2.

Fiber-Optic Sensing Applications in Power Grid

This section will review the fiber-optic sensing technologies, including fiber Bragg grating (FBG), fiber-optic interferometer, distributed fiber-optic sensing, and power grid. Transformers, power tower, and overhead transmission lines are three key components of a power grid as shown in Fig. 1. Two main failure causes of a transformer are electrical and thermal stresses, which can be monitored by partial discharge and the abnormity of temperature and gases, H2 typically. The geology/weather-induced strain, tilt, and deformation of power towers can be measured by fiber-optic sensors. The short circuit or open circuit of transmission lines may be evaluated by the measurements of temperature, icing, and galloping. Fiber-optic-interferometer-based sensors can be designed with super high sensitivity, but they are used to detect partial discharge. FBGs have been widely used in all types of applications because of their ultrastrong multiplexing capability and appeared to be one of the best commercialized optical fiber devices. Distributed fiber-optic sensors have been practiced in most applications as well and prove to be one of the most promising sensing schemes because of OPPC/OPGW used extensively in power grids.

Fig. 1

The structure of the power grid and the fiber-optic sensing technology mostly applied in power grid.

OE_58_7_072007_f001.png

2.1.

Brief Introduction of Fiber-Optic Sensing Technology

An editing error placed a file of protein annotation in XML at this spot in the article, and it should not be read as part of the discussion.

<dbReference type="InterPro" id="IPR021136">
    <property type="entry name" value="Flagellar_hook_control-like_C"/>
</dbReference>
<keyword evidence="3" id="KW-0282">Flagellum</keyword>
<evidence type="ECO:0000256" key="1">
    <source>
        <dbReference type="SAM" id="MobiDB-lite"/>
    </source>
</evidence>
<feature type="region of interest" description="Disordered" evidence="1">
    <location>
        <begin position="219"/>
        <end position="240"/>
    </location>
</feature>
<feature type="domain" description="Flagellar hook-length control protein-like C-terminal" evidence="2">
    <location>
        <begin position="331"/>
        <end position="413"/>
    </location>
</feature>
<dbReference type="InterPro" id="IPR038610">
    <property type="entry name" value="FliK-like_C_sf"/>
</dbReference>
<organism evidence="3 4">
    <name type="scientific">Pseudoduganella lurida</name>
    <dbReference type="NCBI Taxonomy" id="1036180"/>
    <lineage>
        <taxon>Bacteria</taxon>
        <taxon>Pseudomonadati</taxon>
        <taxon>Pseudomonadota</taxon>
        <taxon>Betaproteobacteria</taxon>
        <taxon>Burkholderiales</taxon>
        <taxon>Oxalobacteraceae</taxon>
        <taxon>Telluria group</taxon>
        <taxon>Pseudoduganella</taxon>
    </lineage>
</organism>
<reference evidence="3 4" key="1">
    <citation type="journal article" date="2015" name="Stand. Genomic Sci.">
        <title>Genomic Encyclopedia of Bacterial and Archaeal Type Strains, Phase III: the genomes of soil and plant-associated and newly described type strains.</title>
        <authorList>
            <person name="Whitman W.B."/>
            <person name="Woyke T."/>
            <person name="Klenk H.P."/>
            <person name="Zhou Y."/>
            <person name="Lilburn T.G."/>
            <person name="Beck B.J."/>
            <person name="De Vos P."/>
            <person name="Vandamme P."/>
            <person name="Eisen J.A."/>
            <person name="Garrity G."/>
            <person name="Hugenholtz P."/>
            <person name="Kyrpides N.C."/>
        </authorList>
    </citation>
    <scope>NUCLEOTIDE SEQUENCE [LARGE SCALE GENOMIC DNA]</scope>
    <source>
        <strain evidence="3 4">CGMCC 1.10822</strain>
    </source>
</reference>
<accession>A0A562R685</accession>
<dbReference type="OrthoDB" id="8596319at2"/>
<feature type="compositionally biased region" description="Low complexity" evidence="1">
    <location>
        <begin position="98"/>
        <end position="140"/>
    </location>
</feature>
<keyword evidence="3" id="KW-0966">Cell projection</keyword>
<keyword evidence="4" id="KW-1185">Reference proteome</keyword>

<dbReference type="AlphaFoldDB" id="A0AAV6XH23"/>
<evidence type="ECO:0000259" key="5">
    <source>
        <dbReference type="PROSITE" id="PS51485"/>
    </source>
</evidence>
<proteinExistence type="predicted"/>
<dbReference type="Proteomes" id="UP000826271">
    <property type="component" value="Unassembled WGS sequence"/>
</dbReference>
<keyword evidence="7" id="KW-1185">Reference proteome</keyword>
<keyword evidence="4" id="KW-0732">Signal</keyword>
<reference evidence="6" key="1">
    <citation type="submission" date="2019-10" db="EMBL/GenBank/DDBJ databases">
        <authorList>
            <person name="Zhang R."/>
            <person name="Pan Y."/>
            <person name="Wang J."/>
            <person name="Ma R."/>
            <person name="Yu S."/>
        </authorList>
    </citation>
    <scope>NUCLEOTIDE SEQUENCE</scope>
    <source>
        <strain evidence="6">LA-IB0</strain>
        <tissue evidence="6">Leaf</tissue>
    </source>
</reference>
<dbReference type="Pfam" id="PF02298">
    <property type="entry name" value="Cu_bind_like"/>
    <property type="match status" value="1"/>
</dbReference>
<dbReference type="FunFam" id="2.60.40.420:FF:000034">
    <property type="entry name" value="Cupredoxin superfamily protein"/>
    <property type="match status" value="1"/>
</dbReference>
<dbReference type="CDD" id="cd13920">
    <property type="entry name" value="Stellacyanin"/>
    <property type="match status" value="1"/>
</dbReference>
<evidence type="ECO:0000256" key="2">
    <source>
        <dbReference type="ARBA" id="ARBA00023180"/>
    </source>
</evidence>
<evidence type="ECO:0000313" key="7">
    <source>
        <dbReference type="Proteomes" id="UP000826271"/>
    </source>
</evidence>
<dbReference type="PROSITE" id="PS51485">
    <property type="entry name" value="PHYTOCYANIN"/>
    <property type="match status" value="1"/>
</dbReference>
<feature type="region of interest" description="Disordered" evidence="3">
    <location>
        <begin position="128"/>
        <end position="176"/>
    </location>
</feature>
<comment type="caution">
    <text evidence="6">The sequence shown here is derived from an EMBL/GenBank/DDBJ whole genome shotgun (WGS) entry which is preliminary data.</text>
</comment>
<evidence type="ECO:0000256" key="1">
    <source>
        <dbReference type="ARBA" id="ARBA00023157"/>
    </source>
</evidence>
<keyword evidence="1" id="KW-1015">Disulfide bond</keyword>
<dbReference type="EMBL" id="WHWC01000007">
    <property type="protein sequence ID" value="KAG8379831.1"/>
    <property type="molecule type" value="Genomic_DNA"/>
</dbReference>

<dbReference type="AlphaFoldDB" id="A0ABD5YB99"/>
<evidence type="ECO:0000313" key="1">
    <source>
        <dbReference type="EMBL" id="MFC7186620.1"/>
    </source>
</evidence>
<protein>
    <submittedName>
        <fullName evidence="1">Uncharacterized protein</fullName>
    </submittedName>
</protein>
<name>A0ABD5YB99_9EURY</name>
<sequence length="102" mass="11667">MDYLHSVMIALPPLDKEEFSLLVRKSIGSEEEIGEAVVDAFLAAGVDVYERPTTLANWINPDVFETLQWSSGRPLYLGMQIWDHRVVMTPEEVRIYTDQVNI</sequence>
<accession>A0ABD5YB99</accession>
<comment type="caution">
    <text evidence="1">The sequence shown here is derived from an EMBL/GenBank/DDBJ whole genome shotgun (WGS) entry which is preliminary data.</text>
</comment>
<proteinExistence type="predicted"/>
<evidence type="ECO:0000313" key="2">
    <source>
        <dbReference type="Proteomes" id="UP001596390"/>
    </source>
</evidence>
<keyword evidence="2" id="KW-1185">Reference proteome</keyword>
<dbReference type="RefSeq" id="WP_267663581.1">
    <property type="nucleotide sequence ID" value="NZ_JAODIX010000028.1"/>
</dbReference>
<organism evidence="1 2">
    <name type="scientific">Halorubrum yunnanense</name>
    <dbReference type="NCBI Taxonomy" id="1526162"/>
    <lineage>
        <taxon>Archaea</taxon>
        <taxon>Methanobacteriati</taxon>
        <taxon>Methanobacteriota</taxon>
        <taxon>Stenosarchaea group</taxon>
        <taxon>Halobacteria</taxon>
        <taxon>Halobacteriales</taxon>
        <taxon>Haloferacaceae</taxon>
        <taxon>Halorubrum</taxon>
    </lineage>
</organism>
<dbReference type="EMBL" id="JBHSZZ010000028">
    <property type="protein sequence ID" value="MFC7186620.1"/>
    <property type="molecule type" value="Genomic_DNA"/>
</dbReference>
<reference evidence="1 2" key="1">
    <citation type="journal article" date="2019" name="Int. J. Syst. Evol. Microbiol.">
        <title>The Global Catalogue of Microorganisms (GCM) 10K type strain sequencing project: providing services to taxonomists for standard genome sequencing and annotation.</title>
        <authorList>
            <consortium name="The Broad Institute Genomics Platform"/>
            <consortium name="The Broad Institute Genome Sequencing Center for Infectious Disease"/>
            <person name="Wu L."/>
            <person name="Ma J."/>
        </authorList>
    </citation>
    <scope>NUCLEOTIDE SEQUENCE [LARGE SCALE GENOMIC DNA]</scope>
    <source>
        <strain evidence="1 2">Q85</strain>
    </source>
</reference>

First, we introduce briefly the principles of fiber-optic sensing technologies used widely in power grid monitoring. The principles of these types of fiber-optic sensors can be summarized in two categories: point sensor and distributed sensor. A point fiber-optic sensor produces measurement data at certain locations according to where its specific sensing components are, whereas the distributed fiber-optic sensor produces the measurement data of the spatial and temporal domains across long distances. The point sensor has a variety of configurations such as FBG and some types of fiber-optic interferometer. The distributed fiber-optic sensing technology including optical time-domain reflectometry (OTDR), phase sensitive optical time-domain reflectometry (Φ-OTDR), Brillouin optical time-domain reflectometry (B-OTDR), the stimulated Brillouin optical time-domain analysis (B-OTDA), and Raman optical time-domain reflectometry (R-OTDR).

2.1.1.

Fiber Bragg grating

FBG is a periodic and permanent modification of the core refractive index value (typically 105 to 103) along the optical fiber axis.2325 Two counter-propagating core modes will be coupled, which cause a Bragg reflection (shown in Fig. 2) and the Bragg wavelength can be expressed as

Eq. (1)

λB=2neffΛ,